It is no secret that woodturning is an expensive hobby. Woodturners like to joke that buying your lathe is the cheapest part of woodturning! All the wood lathe accessories, tools, and wood really start to add up after a while.
I have certainly purchased my fair share of woodturning accessories over the years that found a somewhat permanent place on the shelf gathering dust.
I’ll let you know what mistakes I have made and what woodturning tools and accessories I would consider essential.
My Favorite Wood Lathe Accessories
1. 4-Jaw Chuck
4 Jaw chucks are probably the most useful wood lathe accessory for anyone who is looking to step up their woodturning game. Combine these jaws with the number of different jaw options available and you’ll be able to chuck almost anything to the lathe.
I love the standard dovetail jaws for turning bowls, platters and for mounting salt and pepper shaker blanks for drilling the bottoms out.
A set of 1/2″ narrow jaws are also a great addition for holding smaller items like pen blanks or gripping narrow mortises or tenons.
And lastly, for finishing the bottoms or large bowls or platters, a set of cole jaws makes the job extremely easy.
2. Sandpaper Pack
Woodturning sandpaper packs are a great addition for hanging above the lathe. Finishing small items, especially spindle turnings at high speed, will quickly burn through a lot of sandpaper. So the ability to quickly tear off small pieces and keep them organized is a godsend.
Klingspor’s sandpaper bargain boxes are another great option for picking up a ton of really high-quality sandpaper for use on the lathe. I keep one of these boxes handy and every few months will take an hour to cut up strips for use on the wood lathe.
3. Negative Rake Scraper
When it comes to woodturning tools I’d say I spent 99% of the time with a bowl gouge in my hand. I bought my first lathe used and it came with a whole collection of assorted tools. In that set were a lot of “specialty” type tools that, while they may have sounded like a good idea, don’t really do a job better than my gouge can do.
The one exception I have found to that rule has been the negative rake scraper. Unfortunately, this was not a tool that came with the lathe and I had to spend my hard earned money on it. But it has been totally worth it.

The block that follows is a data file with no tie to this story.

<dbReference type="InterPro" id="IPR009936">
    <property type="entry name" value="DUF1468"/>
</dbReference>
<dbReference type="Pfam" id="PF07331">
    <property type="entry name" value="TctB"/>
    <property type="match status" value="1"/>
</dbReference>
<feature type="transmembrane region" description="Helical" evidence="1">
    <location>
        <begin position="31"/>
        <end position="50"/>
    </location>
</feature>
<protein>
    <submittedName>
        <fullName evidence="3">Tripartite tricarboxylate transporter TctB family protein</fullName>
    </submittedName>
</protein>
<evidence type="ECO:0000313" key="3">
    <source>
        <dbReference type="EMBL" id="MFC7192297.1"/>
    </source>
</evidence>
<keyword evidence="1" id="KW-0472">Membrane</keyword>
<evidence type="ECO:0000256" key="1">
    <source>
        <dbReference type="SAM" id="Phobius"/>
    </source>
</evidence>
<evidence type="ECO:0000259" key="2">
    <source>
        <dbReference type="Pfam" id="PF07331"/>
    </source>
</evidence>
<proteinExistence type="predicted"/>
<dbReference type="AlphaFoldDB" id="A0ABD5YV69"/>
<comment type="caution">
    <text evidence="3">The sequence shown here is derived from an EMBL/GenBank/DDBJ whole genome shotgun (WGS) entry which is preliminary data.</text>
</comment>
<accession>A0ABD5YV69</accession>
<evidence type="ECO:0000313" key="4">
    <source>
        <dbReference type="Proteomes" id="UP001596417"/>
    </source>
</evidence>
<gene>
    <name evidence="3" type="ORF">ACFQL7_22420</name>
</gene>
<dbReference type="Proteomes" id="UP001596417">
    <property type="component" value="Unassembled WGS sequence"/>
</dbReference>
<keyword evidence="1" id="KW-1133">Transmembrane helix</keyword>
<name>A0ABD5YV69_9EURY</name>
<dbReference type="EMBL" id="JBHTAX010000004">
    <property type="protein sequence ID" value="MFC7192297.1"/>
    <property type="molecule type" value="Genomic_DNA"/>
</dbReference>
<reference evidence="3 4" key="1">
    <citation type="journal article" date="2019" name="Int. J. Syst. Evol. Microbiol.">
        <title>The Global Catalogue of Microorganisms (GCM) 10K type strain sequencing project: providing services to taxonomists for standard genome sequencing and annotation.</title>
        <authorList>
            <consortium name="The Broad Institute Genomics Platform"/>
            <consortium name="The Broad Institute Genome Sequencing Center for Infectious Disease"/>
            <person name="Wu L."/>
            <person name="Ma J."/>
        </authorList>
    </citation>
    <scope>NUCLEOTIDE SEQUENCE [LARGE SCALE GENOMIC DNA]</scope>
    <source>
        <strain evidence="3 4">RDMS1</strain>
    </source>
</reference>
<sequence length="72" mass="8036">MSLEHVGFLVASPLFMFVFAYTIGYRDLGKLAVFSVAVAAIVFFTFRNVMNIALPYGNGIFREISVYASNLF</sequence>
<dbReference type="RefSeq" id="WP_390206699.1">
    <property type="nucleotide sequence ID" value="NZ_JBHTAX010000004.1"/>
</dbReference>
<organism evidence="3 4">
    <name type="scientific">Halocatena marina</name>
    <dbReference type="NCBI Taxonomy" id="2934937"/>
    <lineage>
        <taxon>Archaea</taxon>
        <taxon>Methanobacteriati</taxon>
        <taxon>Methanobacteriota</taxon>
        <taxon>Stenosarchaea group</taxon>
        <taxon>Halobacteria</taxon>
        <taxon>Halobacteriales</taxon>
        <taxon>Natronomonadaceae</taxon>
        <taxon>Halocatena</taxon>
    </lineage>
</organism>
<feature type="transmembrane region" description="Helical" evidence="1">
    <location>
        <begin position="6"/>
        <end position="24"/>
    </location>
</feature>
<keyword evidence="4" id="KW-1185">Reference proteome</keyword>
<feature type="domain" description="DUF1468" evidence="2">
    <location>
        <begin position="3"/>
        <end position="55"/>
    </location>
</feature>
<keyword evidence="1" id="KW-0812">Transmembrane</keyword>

The negative rake scraper is perfect for finishing cuts and leaves an amazingly smooth surface. It has saved me a ton of time sanding since I have started using it regularly.
Note that if you pick one up that this is a tool that needs to be sharpened very regularly. I will used it to make one pass on a piece and then sharpen it before using it again.
Carter and Sons, the makers of some of my favorite woodturning tools, has a great page on using and sharpening the negative rake scraper.
4. Lathe Light
I have written about these lights before in our shop lighting post but the usefulness of these lights bears repeating. I keep one of these magnetic base lights on my bandsaw and another on the lathe.
This light comes with a magnetic base that is incredibly strong. No amount of vibration has moved my lights even an inch yet.
The super bright LED head is perfect for adding some extra light when turning the inside of bowls and vessels. It is also great during sanding as scratch and swirl marks show up instantly when this light is cast over the piece I’m working on.
5. Drill Chuck
Having a drill chuck for the lathe has turned it into a far more versatile machine for the shop. Since I work out of a tiny shop, I don’t have a ton of room for extra tools. That means going without a drill press.
With a drill chuck, I can turn my lathe into a defacto drill press when needed as I can chuck a piece into my 4-jaw chuck and put the drill chuck into the tailstock.
It is also great for boring out wood in deeper pieces. This is a great way to mark the depth before getting started turning.
I also use it with a spindle sander head in the headstock to sand inside curves on some of my Etsy products.
Its really a useful wood lathe accessory to have around!
6. Live Center Set
I spent a not insignificant amount of my woodturning career using just a 60-degree pointed live center. Now don’t get me wrong, it worked just fine, but using a pointed live center always leaves a decent sized dimple in the end of your piece. It also isn’t referencing a ton of surface area so if you have a catch while turning it can knock the piece out of center. Don’t ask me how I know that…